How Much Patience is Enough?

I cannot tell you how to keep being patient with your spouse when there seems to be no movement on his or her part in a direction that brings you closer.  I can only tell you that patience may be what will turn a cold or bitter spouse warm.   You see, I was the recipient of my husband’s patience for many years while I dealt with hurts and some of the baggage I carried into our marriage.

We have been married for 35 years and in the middle years 3 children, church and school activities, and other things I volunteered for caused us to drift apart.  Then there was a hard issue and a comment made to me that was particularly hurtful.  I pulled further away. We were on parallel roads, still cooperating to do all we committed to, but we were not close.  Alan calls these “The Desert Years.”  For almost 10 years I was not responsive to his needs although I did what needed to be done around the house and the children were cared for.

Once in a while, Alan would open a discussion about it and attempt to talk it out.  I would speak of the hurt I felt and admit that I was neglecting him.  We had long, emotional discussions and I’d forgive him but I would go back to the same behavior.  His patience was seriously challenged during those years!

Don’t get the idea that he was a saint through it all though.  We had all the usual daily stresses and blow-ups.  He had his baggage and he’d rub me the wrong way too.  With the up and down of neglect, promises of change, and then neglect again he would grow apathetic.  When his needs welled up again he’d open a discussion again.  10 long years this crazy cycle went on!

This morning at church we were reminded that God’s love for us will outlast every time we turn away from him in rebellion.  He will patiently be waiting for us to turn back to our relationship with him.  When we do, there is nothing but love and acceptance.  God holds no grudge; He does not condemn.  There is no need to fear returning to his loving arms.  It was years of that kind of love and patience, coming from my husband, that turned me around inside.  He was the instrument of God that started the healing and refining in my soul.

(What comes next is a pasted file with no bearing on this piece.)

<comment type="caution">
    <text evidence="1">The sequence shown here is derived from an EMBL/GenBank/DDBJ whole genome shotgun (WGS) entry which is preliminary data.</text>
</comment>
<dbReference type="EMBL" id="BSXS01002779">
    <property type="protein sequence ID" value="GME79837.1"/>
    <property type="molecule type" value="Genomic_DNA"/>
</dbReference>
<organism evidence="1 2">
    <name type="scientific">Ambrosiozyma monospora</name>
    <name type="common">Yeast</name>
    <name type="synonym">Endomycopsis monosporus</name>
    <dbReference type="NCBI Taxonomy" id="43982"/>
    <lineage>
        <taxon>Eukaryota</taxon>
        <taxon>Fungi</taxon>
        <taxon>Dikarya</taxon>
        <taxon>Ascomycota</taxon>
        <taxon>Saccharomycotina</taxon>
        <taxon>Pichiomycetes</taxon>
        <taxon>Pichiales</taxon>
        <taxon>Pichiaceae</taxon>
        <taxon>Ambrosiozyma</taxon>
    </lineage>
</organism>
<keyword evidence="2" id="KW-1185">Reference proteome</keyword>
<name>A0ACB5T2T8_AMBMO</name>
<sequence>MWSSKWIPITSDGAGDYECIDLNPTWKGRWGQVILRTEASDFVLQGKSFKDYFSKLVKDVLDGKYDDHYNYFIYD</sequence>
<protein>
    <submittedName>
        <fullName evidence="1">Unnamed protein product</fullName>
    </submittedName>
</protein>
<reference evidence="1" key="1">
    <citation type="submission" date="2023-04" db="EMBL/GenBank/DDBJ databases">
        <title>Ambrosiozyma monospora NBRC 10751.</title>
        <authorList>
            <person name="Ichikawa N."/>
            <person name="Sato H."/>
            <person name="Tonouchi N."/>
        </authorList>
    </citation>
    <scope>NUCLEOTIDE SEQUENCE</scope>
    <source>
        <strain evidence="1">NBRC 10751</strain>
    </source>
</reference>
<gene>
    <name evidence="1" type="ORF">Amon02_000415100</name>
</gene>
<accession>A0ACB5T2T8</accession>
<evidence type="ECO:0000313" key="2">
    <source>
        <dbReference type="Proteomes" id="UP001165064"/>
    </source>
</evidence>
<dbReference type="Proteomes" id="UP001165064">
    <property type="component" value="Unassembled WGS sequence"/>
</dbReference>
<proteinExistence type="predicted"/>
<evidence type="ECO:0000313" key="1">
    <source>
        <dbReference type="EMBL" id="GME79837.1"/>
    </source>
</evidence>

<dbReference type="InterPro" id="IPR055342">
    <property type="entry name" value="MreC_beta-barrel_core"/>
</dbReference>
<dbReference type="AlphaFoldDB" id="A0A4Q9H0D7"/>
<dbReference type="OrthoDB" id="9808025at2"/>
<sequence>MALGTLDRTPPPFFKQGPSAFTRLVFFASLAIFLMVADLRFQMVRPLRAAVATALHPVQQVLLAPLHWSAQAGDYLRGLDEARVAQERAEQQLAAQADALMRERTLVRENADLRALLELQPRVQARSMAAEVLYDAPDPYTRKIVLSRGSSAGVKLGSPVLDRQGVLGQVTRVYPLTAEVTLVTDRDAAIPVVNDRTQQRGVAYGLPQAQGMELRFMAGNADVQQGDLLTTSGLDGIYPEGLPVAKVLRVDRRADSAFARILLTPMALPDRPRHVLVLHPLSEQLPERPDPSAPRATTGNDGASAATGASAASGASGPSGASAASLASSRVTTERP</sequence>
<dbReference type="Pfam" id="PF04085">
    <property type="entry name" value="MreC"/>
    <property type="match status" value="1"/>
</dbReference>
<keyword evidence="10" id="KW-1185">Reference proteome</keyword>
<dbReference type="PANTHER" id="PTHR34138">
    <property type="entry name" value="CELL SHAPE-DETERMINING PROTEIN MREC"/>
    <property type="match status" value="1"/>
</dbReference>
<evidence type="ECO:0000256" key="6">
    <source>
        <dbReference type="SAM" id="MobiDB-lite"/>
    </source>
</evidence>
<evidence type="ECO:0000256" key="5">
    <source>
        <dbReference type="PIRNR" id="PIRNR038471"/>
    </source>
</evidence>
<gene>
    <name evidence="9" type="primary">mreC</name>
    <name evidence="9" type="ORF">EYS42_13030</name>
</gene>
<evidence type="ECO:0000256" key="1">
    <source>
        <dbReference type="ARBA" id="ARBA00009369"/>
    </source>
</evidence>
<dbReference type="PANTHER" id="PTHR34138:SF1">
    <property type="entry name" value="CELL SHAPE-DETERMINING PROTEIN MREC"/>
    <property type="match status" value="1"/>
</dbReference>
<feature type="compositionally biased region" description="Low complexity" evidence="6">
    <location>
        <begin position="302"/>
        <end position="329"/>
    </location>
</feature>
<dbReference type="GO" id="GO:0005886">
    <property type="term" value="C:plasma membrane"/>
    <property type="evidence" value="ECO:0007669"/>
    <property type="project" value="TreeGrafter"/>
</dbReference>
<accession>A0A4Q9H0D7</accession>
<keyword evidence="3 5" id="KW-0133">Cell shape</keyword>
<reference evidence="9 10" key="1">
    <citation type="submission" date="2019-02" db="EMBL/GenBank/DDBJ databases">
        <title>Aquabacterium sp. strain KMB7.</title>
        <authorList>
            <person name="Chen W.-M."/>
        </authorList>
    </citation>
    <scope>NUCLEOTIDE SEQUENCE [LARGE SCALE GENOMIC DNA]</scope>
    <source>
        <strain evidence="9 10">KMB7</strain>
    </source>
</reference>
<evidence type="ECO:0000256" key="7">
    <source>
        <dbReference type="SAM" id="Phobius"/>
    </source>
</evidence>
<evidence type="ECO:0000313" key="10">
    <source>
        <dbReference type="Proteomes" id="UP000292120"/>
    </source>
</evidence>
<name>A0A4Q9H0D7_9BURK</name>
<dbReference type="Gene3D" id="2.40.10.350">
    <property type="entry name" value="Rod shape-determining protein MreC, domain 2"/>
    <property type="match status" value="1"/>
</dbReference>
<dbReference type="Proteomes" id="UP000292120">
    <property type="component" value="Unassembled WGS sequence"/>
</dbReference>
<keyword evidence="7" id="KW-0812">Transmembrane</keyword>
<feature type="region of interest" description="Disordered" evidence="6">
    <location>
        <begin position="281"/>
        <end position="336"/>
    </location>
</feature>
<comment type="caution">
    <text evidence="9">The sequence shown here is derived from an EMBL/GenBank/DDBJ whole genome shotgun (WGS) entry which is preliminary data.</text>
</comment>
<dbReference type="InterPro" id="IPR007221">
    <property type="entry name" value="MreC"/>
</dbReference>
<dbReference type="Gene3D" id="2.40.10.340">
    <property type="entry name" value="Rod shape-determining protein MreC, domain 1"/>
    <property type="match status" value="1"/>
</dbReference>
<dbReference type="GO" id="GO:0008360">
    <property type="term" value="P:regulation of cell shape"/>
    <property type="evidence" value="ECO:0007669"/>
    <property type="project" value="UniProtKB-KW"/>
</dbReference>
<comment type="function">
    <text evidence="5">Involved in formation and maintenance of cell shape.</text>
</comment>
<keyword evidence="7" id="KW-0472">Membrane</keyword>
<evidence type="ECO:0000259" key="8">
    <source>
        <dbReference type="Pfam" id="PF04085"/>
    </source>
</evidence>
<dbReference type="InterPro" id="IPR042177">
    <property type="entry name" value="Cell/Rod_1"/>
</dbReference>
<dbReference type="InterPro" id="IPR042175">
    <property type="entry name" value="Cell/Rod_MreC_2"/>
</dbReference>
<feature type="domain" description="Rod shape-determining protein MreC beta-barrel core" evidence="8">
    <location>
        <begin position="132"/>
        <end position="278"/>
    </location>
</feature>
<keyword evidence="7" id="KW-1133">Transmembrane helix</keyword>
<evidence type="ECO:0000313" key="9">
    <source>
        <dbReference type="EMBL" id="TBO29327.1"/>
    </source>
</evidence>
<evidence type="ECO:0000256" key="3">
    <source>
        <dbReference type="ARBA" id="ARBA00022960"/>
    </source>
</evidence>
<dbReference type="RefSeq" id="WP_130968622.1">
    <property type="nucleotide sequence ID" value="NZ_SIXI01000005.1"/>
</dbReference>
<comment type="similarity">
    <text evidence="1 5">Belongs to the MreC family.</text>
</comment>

You can see we are not perfect people and that is just the point.  He did not have to be perfect in all areas to do this and neither do you.  Even his patience grew thin at times.  But over and over and over  again I was accepted back and patiently loved in spite of my failings, and this started the healing.   As I grew personally, we grew together and now have a close relationship I never thought possible.

I encourage you to greater patience and anticipation of how your marriage relationship will grow!

Cleaning up the Mess

Last time we talked about your relationship being like a shop. Over time it gets cluttered with boxes of “stuff.” Hurt feelings and unmet needs hinder a relationship from being close. Some of us begin our marriage with baggage that we carry from when we grew up. We seldom begin with a “clean shop” so to speak. Before we come back from the honeymoon our shop is already piled with clutter.

So how do we apply common sense to clean up the clutter in our relationship?

First, honestly assess the quality of your relationship. Both spouses should independently score themselves from 1 to 10 on the following:

  • overall quality of our relationship
  • time together
  • communication
  • finances
  • physical health
  • free time
  • relatives
  • kids
  • romance
  • sex life
  • mutual trust
  • household chores
  • handling problems and decisions
  • spiritual life
  • church involvement
  • goals
  • dreams
  • desires

Add additional items if you feel they are needed.

Now, each should list about 10 items that you really appreciate about your spouse and any items that are a struggle. Honesty is important. Hiding issues lets “boxes of stuff” remain covered.

Now list four things that you feel would help your relationship grow closer.

And finally, list anything that has really hurt you. This can be difficult. It requires that you dig deep. Often when we have been hurt, we bury our feelings because they are too hurtful to talk about. But these particular “clutter boxes” can be the very issues that keep us from being truly close. We can easily overlook socks left on the floor, but deeply felt wounds are like invisible forces that keep us from being close. (More on Hurt and Forgiveness in a future blog.)

Completing the assessment above is merely a first step to let you know if you have clutter in your relationship. The list and your answers will help you to begin a discussion on how to take a particular area and begin the process of making it a 9 or a 10.

Here are some helpful tips:

  1. The shop is “our shop.” It isn’t “your box of junk.” Both must realize that in order to have a close relationship you both need to be responsible to work on getting it healthy. Look at an area of concern in this light: What can “we” do together to work at making this issue less of a hindrance to us having a close relationship.
  2. Patience should guide your actions. It took us a week to clean up our messy shop. Relationships are much more complex and patience is needed to allow time to resolve issues. We bring issues into our relationships that have been issues since we were young children. They take time to work through. Don’t try to resolve them all at once. Take a few steps and be thankful for your progress. Be patient and gracious with each other.
  3. Communicate with each other in a kind, loving, and non-demanding manner. Remember that you are working at cleaning issues up so you can enjoy the richness of a soul mate relationship.